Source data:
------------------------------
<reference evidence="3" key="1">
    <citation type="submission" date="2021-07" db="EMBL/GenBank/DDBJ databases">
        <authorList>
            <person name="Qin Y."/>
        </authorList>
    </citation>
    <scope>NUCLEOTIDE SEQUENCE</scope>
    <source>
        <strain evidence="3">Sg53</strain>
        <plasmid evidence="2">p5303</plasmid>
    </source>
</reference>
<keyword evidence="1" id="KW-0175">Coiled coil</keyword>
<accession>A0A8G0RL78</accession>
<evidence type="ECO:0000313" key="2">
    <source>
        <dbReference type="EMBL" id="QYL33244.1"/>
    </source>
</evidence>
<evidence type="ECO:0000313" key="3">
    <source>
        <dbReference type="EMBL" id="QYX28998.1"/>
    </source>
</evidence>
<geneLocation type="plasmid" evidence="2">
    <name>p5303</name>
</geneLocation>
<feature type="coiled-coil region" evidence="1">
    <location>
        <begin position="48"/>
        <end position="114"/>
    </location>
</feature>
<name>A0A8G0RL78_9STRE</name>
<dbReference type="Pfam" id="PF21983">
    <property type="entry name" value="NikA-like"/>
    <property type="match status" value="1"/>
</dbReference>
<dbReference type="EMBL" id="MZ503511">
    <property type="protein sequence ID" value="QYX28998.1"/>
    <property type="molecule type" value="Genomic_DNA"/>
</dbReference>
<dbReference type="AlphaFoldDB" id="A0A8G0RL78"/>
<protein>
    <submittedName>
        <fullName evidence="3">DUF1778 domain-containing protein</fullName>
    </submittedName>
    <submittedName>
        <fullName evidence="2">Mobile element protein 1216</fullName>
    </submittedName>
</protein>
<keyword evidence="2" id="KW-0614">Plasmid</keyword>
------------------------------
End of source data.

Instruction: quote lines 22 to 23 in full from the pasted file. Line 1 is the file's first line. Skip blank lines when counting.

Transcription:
        <dbReference type="EMBL" id="QYX28998.1"/>
    </source>